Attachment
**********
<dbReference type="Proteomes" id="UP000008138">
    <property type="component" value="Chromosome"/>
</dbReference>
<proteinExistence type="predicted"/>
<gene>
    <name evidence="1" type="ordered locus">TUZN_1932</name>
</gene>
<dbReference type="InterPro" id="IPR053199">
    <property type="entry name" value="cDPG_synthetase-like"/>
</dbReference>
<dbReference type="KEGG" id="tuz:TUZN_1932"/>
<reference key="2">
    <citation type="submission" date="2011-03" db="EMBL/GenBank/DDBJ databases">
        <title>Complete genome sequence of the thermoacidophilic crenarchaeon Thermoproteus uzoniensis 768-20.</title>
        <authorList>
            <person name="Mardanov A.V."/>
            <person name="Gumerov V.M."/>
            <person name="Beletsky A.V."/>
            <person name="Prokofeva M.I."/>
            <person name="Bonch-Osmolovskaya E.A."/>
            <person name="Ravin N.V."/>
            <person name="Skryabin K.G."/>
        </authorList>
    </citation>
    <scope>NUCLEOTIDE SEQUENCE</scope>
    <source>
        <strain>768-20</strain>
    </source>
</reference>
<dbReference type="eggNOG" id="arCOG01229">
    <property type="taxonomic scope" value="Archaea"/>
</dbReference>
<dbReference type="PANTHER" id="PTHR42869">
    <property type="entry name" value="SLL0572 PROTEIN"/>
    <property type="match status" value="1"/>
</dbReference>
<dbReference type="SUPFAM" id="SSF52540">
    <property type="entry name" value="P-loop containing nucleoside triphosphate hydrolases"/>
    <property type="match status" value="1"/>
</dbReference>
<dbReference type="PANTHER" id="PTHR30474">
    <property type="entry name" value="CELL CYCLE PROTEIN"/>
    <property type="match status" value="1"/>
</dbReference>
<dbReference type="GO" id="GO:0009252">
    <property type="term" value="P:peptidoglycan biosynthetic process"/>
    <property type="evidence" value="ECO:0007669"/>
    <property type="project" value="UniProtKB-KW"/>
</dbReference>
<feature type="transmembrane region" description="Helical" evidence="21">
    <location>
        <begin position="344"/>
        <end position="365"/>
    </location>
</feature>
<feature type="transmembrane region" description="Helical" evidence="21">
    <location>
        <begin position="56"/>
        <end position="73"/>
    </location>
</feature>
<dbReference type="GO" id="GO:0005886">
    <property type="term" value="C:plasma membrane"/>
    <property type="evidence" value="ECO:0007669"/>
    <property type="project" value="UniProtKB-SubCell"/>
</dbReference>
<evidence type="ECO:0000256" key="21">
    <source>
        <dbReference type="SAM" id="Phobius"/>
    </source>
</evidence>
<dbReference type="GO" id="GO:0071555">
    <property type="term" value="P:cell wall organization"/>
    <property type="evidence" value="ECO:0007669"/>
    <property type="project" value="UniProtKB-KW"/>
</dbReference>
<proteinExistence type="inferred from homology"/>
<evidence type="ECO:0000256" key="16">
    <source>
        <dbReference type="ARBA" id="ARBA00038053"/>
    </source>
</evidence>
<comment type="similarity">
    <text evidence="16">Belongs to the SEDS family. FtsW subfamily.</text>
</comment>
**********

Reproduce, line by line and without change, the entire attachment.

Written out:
<dbReference type="Proteomes" id="UP000008138">
    <property type="component" value="Chromosome"/>
</dbReference>
<proteinExistence type="predicted"/>
<gene>
    <name evidence="1" type="ordered locus">TUZN_1932</name>
</gene>
<dbReference type="InterPro" id="IPR053199">
    <property type="entry name" value="cDPG_synthetase-like"/>
</dbReference>
<dbReference type="KEGG" id="tuz:TUZN_1932"/>
<reference key="2">
    <citation type="submission" date="2011-03" db="EMBL/GenBank/DDBJ databases">
        <title>Complete genome sequence of the thermoacidophilic crenarchaeon Thermoproteus uzoniensis 768-20.</title>
        <authorList>
            <person name="Mardanov A.V."/>
            <person name="Gumerov V.M."/>
            <person name="Beletsky A.V."/>
            <person name="Prokofeva M.I."/>
            <person name="Bonch-Osmolovskaya E.A."/>
            <person name="Ravin N.V."/>
            <person name="Skryabin K.G."/>
        </authorList>
    </citation>
    <scope>NUCLEOTIDE SEQUENCE</scope>
    <source>
        <strain>768-20</strain>
    </source>
</reference>
<dbReference type="eggNOG" id="arCOG01229">
    <property type="taxonomic scope" value="Archaea"/>
</dbReference>
<dbReference type="PANTHER" id="PTHR42869">
    <property type="entry name" value="SLL0572 PROTEIN"/>
    <property type="match status" value="1"/>
</dbReference>
<dbReference type="SUPFAM" id="SSF52540">
    <property type="entry name" value="P-loop containing nucleoside triphosphate hydrolases"/>
    <property type="match status" value="1"/>
</dbReference>
<dbReference type="PANTHER" id="PTHR30474">
    <property type="entry name" value="CELL CYCLE PROTEIN"/>
    <property type="match status" value="1"/>
</dbReference>
<dbReference type="GO" id="GO:0009252">
    <property type="term" value="P:peptidoglycan biosynthetic process"/>
    <property type="evidence" value="ECO:0007669"/>
    <property type="project" value="UniProtKB-KW"/>
</dbReference>
<feature type="transmembrane region" description="Helical" evidence="21">
    <location>
        <begin position="344"/>
        <end position="365"/>
    </location>
</feature>
<feature type="transmembrane region" description="Helical" evidence="21">
    <location>
        <begin position="56"/>
        <end position="73"/>
    </location>
</feature>
<dbReference type="GO" id="GO:0005886">
    <property type="term" value="C:plasma membrane"/>
    <property type="evidence" value="ECO:0007669"/>
    <property type="project" value="UniProtKB-SubCell"/>
</dbReference>
<evidence type="ECO:0000256" key="21">
    <source>
        <dbReference type="SAM" id="Phobius"/>
    </source>
</evidence>
<dbReference type="GO" id="GO:0071555">
    <property type="term" value="P:cell wall organization"/>
    <property type="evidence" value="ECO:0007669"/>
    <property type="project" value="UniProtKB-KW"/>
</dbReference>
<proteinExistence type="inferred from homology"/>
<evidence type="ECO:0000256" key="16">
    <source>
        <dbReference type="ARBA" id="ARBA00038053"/>
    </source>
</evidence>
<comment type="similarity">
    <text evidence="16">Belongs to the SEDS family. FtsW subfamily.</text>
</comment>